My books are all about helping readers to do this, by identifying the problem areas which need tackling – the ones that pop up in the form of excuses – and suggesting ideas to overcome them, which might also inspire readers to come up with ideas of their own.

I love chocolate and good wine…do you have a guilty pleasure?

Wine, most definitely! But I don’t feel guilty about it! I made a deal with myself a long time ago that I could enjoy wine if I tidied up everything else in my diet, and it’s well worth foregoing a dessert or a side order of fries in order that I can enjoy a few glasses of wine. There’s no need to give up everything you love, just prioritise what you want to keep in your diet and clean up the rest.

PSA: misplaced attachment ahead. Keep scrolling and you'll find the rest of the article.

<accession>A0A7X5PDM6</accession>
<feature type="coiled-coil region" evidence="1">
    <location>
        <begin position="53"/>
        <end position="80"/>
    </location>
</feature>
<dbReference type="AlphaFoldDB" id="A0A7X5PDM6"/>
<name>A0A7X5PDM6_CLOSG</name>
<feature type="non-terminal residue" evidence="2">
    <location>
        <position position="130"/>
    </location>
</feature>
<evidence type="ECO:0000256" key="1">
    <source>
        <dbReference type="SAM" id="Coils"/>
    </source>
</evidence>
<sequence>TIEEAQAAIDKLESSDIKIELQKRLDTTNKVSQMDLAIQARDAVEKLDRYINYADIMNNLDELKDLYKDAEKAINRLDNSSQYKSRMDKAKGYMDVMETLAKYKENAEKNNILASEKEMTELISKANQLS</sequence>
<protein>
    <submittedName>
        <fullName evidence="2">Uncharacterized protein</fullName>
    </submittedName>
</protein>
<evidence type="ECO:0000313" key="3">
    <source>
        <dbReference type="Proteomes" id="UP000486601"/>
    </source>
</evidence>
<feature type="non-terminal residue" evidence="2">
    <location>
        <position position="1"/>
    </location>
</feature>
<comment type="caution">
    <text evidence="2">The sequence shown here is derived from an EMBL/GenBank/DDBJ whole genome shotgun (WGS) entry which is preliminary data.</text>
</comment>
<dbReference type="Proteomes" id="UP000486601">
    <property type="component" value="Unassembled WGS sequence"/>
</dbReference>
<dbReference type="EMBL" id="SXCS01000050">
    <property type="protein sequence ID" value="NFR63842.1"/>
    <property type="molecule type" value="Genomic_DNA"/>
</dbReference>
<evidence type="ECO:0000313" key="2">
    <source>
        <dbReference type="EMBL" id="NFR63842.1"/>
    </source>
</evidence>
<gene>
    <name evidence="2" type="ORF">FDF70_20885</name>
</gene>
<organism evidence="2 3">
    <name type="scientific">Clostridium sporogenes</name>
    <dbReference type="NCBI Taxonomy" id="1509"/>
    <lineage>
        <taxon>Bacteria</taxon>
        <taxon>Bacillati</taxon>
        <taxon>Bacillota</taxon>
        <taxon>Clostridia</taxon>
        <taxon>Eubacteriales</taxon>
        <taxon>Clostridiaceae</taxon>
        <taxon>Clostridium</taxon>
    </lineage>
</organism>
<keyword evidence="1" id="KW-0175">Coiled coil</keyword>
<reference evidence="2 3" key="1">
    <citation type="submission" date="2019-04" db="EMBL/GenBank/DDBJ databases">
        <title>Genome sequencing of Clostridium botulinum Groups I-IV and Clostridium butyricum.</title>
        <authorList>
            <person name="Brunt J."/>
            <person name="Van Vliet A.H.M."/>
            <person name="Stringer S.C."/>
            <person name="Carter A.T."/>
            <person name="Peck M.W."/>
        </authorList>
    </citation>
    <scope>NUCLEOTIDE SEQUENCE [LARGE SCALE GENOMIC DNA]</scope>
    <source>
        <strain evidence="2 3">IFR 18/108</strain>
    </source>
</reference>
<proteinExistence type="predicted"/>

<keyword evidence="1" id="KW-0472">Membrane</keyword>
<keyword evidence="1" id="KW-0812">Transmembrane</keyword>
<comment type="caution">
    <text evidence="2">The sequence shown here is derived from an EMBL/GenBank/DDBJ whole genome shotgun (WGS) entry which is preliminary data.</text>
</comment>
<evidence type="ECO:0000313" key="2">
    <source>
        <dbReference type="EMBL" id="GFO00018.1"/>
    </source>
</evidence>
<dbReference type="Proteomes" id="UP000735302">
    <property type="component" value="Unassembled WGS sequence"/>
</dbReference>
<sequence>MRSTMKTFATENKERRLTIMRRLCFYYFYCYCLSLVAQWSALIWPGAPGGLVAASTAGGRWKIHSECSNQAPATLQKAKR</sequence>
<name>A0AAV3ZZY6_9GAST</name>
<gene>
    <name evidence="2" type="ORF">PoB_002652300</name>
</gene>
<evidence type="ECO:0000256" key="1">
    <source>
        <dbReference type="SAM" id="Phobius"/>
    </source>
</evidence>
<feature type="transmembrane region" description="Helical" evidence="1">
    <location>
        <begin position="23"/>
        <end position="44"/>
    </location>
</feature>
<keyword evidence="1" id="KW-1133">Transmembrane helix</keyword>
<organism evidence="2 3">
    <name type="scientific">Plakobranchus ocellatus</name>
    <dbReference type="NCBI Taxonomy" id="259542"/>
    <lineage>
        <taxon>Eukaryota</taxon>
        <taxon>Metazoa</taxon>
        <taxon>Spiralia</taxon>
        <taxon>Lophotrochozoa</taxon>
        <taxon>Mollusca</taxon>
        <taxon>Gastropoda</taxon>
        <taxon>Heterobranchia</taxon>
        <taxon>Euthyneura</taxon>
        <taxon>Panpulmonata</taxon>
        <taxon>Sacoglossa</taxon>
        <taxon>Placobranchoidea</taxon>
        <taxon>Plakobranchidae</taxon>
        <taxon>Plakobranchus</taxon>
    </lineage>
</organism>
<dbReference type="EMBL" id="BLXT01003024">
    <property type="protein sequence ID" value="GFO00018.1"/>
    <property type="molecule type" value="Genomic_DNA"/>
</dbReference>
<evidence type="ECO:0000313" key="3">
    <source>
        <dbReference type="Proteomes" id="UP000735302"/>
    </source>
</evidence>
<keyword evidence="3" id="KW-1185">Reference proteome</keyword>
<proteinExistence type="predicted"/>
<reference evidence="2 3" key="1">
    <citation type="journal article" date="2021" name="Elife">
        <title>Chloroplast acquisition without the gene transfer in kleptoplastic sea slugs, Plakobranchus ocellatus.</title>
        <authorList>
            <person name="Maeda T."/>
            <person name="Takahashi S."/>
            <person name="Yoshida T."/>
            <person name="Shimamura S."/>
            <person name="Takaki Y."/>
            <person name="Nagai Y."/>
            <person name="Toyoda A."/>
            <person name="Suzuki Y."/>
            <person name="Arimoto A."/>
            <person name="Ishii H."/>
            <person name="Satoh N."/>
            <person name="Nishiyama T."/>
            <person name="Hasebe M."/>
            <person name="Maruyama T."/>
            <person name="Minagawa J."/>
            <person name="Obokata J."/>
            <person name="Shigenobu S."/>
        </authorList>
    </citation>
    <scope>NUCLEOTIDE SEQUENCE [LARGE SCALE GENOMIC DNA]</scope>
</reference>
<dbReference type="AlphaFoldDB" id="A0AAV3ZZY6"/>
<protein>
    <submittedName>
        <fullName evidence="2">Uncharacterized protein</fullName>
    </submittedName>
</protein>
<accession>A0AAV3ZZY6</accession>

I’m a potential Client, you offer to speak to me on Skype – I tell you I’m overweight but I don’t think I eat excessively and I think I exercise enough because I walk my dog for 2 hours a day and run around after my kids….what advice might you give me?

Well, if you’d signed up with me I’d know something wasn’t right!

I usually start off by asking new clients to talk me through a typical eating day. Usually I get a list of breakfast, lunch, dinner…and then I say “and any snacks?” You’d be surprised at how snacks get “forgotten”. Also food stolen from a partner’s plate (usually chips!), food finished off from the kid’s plates, the food eaten while cooking and the food eaten straight from the fridge – the first step to taking control of your diet is actually acknowledging everything you are eating!